Close Ad

This Simple 2-Question Test Will Change How You Behave Online
Woman on smartphone texting and scrolling through social media

This Simple 2-Question Test Will Change How You Behave Online


We're living in an age where the online world is often more powerful and immersive than the real world.

We log on to work, bank, shop, amuse ourselves, and connect with people from around the globe. But the internet is also an unpredictable place where anonymity is taken advantage of and a sense of accountability is scarce. There are trolls, bullies, misleading posts, and humiliating videos that can be damaging in more ways than one.

Sponsored content — thank you for supporting Goalcast in its quest to help you unlock your full potential. 

This makes the internet a risky and unsafe place, particularly for children who are joining the digital world at increasingly younger ages. The dangers of the online world have become an issue we must teach new generations to deal with.

Top Youth Speaker Blake Fly gave a motivational speech to school kids where he taught them a simple two-test question to guide the way they approach life online:

  1. Is it true?
  2. Is it kind?

If what you're about to post is not true, don't post it. If it is true, ask yourself if it's kind. If yes, post it.

Although this advice is directed at children, it applies to all of us so we can better manage our online image and make the digital world a safer place for newer generations. Here are a few other surprising reasons why these two questions can actually be life-changing.

1. What you do online can affect your offline goals

During his speech, Blake Fly gave the children a valuable example of how your online past can come back to haunt you.

Let's say you once posted a hateful comment under someone's profile picture or YouTube video. Years later, long after you've forgotten about even making the comment, a potential employer decides to look you up online to see who they're dealing with.

Eventually, your name pops up and it's a link to that image or video you commented on all those years ago. Your employer is not impressed and decides to pass on hiring or even contacting you. You may never truly realize just how many opportunities for jobs, dates, or friendships that one simple comment has made you lose.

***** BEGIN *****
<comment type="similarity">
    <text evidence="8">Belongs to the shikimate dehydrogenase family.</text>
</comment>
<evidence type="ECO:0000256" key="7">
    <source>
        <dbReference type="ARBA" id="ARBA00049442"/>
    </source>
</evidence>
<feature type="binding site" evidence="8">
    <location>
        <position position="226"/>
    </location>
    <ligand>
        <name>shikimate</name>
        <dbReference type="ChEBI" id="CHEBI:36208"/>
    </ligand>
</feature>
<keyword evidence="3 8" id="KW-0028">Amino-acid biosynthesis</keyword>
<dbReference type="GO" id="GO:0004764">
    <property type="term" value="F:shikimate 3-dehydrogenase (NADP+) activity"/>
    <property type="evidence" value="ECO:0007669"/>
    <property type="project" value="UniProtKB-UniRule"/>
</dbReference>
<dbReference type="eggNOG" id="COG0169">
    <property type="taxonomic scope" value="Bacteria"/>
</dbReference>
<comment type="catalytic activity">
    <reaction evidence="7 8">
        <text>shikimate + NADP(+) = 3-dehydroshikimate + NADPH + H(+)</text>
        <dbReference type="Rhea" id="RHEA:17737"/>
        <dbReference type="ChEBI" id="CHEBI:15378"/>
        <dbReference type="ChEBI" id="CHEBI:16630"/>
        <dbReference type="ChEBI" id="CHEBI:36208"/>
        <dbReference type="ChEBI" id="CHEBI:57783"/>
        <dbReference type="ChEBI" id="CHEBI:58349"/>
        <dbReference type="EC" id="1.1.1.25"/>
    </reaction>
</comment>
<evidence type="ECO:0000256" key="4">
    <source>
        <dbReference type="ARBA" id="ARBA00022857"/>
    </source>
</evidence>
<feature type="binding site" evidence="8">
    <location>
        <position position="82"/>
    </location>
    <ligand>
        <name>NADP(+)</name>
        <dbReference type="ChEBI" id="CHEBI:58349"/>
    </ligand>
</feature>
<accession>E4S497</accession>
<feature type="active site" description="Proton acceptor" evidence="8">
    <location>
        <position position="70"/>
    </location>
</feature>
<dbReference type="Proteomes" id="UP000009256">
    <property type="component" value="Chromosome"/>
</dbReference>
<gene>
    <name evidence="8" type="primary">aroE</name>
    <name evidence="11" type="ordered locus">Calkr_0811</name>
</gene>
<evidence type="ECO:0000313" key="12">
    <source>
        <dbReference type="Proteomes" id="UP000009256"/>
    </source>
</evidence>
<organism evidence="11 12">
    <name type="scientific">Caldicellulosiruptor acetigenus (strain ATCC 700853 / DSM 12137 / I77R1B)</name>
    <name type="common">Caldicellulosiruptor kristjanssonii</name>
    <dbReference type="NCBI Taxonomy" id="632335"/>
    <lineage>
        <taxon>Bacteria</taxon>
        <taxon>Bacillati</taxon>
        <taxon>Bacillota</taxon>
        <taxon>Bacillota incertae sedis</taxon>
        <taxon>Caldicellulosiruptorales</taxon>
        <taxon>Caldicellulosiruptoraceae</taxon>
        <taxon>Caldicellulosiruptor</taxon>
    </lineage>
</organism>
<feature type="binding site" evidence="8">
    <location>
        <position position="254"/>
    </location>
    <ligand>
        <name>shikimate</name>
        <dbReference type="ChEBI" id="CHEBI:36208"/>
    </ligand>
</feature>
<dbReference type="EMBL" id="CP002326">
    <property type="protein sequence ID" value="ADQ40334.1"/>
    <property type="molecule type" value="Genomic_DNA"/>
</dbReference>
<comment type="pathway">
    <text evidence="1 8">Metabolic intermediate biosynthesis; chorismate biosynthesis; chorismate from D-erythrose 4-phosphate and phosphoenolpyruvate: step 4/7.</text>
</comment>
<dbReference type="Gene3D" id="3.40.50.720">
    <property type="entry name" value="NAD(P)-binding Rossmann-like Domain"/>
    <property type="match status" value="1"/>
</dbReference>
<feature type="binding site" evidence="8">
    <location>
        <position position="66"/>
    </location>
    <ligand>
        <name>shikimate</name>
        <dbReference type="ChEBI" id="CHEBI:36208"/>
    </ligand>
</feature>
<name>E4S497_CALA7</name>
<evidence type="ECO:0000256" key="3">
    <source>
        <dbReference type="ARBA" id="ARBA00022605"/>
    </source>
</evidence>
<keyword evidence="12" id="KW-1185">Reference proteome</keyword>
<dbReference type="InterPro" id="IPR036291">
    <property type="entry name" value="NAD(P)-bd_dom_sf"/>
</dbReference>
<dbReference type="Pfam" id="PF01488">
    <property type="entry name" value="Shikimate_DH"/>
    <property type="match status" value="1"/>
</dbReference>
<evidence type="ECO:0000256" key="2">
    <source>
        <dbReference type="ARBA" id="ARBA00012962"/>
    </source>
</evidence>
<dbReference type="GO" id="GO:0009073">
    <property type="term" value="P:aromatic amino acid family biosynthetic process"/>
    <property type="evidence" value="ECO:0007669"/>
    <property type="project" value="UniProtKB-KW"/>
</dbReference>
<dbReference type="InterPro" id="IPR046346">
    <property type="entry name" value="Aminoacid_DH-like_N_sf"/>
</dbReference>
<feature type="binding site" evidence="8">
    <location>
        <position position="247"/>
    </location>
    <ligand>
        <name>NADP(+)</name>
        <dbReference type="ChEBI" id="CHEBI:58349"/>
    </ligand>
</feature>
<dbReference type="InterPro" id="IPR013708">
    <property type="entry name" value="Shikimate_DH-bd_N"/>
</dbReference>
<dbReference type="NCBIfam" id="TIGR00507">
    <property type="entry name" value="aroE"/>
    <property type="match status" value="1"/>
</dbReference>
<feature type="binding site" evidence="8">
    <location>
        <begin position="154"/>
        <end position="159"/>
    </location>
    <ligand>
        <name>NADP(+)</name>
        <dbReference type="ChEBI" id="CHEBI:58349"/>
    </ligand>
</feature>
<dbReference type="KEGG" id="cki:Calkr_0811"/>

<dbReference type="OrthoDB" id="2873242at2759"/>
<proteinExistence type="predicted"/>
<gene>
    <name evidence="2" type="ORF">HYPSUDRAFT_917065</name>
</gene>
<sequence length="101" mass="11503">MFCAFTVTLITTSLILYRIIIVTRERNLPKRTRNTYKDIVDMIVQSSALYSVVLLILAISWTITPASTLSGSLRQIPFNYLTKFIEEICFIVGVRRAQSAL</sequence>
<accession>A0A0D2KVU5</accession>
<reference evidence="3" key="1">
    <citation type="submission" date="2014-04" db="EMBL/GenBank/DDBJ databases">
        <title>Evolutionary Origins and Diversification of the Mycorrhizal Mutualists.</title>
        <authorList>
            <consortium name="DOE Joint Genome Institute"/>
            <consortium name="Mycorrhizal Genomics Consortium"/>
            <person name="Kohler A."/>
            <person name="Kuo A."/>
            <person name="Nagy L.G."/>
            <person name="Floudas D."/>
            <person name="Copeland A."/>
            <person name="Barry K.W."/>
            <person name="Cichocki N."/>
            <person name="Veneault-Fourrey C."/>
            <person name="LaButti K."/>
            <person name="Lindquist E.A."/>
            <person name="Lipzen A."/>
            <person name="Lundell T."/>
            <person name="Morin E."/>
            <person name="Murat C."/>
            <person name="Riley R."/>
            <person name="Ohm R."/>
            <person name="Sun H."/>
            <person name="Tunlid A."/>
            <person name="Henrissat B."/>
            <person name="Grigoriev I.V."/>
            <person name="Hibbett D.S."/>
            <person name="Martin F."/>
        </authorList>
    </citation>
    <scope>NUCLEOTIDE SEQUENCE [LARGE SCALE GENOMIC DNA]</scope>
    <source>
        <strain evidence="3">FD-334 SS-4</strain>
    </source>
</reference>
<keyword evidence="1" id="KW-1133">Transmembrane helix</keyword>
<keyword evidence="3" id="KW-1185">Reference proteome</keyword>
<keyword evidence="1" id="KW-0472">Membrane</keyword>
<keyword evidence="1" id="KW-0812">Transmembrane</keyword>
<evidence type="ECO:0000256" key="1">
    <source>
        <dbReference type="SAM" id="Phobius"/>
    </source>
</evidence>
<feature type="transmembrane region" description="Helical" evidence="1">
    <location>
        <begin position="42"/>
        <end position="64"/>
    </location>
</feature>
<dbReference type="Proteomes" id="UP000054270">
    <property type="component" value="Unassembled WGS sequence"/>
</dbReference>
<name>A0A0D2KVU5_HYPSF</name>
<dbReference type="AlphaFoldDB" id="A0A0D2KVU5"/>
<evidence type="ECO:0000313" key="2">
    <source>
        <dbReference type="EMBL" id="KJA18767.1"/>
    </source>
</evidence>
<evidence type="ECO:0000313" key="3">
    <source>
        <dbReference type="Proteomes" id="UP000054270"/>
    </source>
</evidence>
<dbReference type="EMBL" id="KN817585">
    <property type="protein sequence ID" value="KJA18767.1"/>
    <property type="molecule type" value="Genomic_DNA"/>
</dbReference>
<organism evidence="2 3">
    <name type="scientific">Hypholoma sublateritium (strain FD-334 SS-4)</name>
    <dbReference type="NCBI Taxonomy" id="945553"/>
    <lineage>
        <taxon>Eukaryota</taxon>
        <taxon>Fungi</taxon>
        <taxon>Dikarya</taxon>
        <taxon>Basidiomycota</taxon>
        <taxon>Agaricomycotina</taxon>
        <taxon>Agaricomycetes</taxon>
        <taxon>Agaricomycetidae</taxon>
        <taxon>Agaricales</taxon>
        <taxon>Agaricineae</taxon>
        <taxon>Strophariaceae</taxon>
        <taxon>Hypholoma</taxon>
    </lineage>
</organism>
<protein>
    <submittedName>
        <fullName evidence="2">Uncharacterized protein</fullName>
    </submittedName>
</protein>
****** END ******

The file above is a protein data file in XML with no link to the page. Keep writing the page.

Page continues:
If you know you've been on less-than-kind behavior on the internet in the past, search your name online and go through the pages that come up. Take the time to delete anything that could reflect badly on you, then promise yourself to do better. Self-improvement starts when you take the first step.

2. Being kind online can change your life

Knowing that the digital world is tightly linked with the real world, you'll find that being kind online will help you improve yourself offline too.

You'll create the chance to connect with better people, share more valuable experiences, and create a safer place for children to explore and learn. Be the person you wish everyone online could be. Lead by example and you'll attract followers who will be inspired to do the same.

Whatever you choose to share with the world, just remember that it can either hurt or help your chances of reaching your goals in life. Pour kindness into the online world, teach the children around you to do the same, and watch how it all comes back to you tenfold.

Live your life online in a way that helps you get all those things you say you want in life. So the question becomes, 'Who do you want to be?'

-- Blake Fly

Hot Stories

Woman and man wearing formal clothes, man standing with three women and pile of letters (inset)

USPS Worker Hand Delivers Lost World War 2 Letters to Woman

Lamb Family and Alvin Gauthier (via All Thats Interesting)

There's something special about a letter; just ask Alvin Gauthier. As a U.S. postal worker for the past 20 years, he's seen his fair share.

So when he stumbled across some long-lost letters postmarked 1942, Gauthier delivered. Literally.

He hopped in his car and drove TEN HOURS round-trip — on his day off and at his own expense — to ensure they finally reached their destination...82 years later.

Keep ReadingShow less
Uplifting News